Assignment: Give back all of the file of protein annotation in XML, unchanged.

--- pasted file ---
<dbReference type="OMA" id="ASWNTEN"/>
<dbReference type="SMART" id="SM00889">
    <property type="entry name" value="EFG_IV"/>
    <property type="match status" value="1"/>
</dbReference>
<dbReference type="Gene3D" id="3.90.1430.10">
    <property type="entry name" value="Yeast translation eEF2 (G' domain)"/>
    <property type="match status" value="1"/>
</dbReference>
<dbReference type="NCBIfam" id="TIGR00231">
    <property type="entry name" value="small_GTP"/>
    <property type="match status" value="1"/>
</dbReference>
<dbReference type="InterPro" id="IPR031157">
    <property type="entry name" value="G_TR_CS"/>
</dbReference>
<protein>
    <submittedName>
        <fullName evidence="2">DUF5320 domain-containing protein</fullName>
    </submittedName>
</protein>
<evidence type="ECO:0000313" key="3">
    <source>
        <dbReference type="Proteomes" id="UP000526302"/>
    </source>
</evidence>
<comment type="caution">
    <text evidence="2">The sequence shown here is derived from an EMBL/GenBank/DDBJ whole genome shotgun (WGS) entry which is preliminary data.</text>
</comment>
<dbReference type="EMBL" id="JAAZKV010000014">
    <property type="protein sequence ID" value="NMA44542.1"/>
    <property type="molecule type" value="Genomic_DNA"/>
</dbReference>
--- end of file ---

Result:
<dbReference type="OMA" id="ASWNTEN"/>
<dbReference type="SMART" id="SM00889">
    <property type="entry name" value="EFG_IV"/>
    <property type="match status" value="1"/>
</dbReference>
<dbReference type="Gene3D" id="3.90.1430.10">
    <property type="entry name" value="Yeast translation eEF2 (G' domain)"/>
    <property type="match status" value="1"/>
</dbReference>
<dbReference type="NCBIfam" id="TIGR00231">
    <property type="entry name" value="small_GTP"/>
    <property type="match status" value="1"/>
</dbReference>
<dbReference type="InterPro" id="IPR031157">
    <property type="entry name" value="G_TR_CS"/>
</dbReference>
<protein>
    <submittedName>
        <fullName evidence="2">DUF5320 domain-containing protein</fullName>
    </submittedName>
</protein>
<evidence type="ECO:0000313" key="3">
    <source>
        <dbReference type="Proteomes" id="UP000526302"/>
    </source>
</evidence>
<comment type="caution">
    <text evidence="2">The sequence shown here is derived from an EMBL/GenBank/DDBJ whole genome shotgun (WGS) entry which is preliminary data.</text>
</comment>
<dbReference type="EMBL" id="JAAZKV010000014">
    <property type="protein sequence ID" value="NMA44542.1"/>
    <property type="molecule type" value="Genomic_DNA"/>
</dbReference>